Mobile apps of seven banks infected with malware: Cybersecurtiy firm FireEye
The FireEye expose comes after nearly 32 lakh bank accounts across 19 banks were hacked in a malware attack in late October last year.business Updated: Apr 06, 2017 19:21 IST
Mobile apps of nearly seven Indian banks are currently infected with malware that makes it easier for hackers to steal sensitive financial data, a new study by US cybersecurity firm FireEye has revealed.
According to the study that was reported by a financial daily, the firm has tracked banking fraud and malware attacks globally that affected banks in Ukraine, Vietnam, Taiwan, South Korea, Bangladesh, Ecuador and India, with losses totalling more than $100 million.
“We have found mobile apps of seven large banks in India infected with malware that has the capability to steal user credentials. We have informed the banks about the same,” Vishal Raman, India head at FireEye was quoted as saying. He however has declined to disclose the names of the banks to prevent misuse of the vulnerabilities.
“In India, we have seen financially-motivated cyber-criminal groups launching sophisticated attacks to steal funds from many potential sources: organisations, consumers, ATMs and banks,” Vishal explained, adding that “as India’s digital payment systems handle more transactions, they will become more lucrative targets.”
The India head also goes on to say that though security deployed by banks in India has improved over the years, hackers seem to be always one step ahead.
FireEye’s study claims that Indian banking apps were affected by Webinjects and Bugat.
According to FireEye, Webinjects are malwares that are hidden behind files which the user is forced or lured to download. “Over the past year, we reported on various types of credential theft malware using webinjects that targeted more than 600 organizations — primarily financial institutions — in over 50 countries,” FireEye said in the report.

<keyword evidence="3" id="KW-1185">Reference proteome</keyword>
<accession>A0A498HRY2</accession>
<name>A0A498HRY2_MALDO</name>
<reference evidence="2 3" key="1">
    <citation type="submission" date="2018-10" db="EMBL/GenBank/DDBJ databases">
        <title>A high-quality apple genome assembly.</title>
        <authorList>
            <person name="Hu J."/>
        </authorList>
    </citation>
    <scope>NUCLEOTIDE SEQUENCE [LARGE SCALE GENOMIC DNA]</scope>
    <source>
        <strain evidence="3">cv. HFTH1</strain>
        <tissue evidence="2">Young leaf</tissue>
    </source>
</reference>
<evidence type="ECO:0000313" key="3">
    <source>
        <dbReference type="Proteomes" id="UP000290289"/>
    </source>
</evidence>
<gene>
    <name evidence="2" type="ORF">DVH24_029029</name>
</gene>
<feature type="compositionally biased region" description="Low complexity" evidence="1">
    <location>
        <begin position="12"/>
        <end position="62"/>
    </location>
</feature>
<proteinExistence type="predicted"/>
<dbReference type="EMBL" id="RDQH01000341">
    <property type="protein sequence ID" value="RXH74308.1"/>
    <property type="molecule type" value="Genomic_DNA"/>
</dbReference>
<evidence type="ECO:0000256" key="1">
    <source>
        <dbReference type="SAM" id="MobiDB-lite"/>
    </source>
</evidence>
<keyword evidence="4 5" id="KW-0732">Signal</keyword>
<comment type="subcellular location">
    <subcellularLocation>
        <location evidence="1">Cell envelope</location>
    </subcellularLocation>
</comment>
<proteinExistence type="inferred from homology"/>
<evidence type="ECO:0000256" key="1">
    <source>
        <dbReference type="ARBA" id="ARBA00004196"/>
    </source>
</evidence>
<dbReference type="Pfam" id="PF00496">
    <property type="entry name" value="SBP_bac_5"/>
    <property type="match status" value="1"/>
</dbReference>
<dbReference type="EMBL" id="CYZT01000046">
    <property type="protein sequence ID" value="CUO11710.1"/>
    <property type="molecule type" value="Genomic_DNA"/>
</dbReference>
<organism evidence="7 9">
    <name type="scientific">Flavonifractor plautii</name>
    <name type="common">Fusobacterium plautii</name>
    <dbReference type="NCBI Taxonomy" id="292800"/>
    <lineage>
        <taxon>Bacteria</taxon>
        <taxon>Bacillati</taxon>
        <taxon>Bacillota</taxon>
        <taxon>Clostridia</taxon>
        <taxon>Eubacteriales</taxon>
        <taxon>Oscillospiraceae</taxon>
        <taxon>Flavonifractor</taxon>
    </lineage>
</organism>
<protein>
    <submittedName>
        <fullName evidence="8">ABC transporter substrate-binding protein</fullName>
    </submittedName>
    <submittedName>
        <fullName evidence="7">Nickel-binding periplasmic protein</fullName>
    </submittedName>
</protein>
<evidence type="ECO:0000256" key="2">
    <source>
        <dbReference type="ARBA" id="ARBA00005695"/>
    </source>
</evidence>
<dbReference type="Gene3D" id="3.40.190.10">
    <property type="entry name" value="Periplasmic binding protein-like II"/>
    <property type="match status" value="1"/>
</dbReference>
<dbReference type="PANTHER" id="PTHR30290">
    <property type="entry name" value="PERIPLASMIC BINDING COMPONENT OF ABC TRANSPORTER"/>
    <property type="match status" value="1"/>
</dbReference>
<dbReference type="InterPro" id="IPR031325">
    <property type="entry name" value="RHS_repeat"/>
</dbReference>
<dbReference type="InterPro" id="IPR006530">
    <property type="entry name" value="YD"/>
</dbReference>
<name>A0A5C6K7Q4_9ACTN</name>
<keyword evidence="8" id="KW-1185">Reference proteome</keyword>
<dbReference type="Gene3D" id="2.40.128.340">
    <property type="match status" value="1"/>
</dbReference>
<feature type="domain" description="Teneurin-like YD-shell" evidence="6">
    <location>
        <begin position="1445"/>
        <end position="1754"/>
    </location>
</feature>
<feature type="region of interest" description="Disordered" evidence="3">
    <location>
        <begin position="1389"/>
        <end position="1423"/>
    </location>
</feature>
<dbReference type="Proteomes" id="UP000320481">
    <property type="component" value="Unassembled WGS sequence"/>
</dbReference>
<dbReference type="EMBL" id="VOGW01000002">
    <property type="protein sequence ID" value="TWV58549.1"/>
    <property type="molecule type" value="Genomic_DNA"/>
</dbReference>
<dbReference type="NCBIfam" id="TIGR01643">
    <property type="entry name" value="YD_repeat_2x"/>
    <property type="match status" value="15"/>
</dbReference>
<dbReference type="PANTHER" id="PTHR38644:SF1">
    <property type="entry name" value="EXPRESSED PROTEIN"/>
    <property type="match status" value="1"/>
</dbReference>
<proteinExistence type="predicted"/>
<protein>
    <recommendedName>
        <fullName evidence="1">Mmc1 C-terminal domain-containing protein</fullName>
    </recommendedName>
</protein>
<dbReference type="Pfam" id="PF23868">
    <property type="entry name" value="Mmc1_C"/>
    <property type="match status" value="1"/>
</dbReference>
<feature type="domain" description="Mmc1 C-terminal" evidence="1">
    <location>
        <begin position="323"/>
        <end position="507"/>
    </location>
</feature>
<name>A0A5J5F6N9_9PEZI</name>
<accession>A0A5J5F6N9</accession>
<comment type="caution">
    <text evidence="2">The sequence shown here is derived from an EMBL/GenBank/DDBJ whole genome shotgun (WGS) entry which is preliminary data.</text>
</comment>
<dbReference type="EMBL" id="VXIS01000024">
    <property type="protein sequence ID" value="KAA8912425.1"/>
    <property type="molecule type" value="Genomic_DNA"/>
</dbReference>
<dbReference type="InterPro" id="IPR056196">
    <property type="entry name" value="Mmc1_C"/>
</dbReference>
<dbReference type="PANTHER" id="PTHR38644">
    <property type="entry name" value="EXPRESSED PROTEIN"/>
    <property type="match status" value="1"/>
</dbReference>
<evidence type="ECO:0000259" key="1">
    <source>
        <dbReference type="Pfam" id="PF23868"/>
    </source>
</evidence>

Malware using webinjects will typically hook popular web browsers to monitor for specific URLs and target specific webpages by either injecting new code, executing a script, or covering up the normal website content with an overlay or additional form.
For example, hackers involved in banking fraud using webinjects to display a message encouraging victims to download a malicious application, under the guise of installing a personal security certificate for their cell phone SIM card.
On the other hand, Bugat is a credential theft malware used by a limited number of cyber-crime groups. These groups spread the malware widely often through spam e-mail campaigns.
However, what is more worrisome is that the revelation comes at a time when India has been trying to move to digital payments system and reduce cash transactions. Also, nearly 32 lakh customers across 19 banks were affected in a ATM malware attack in late October last year.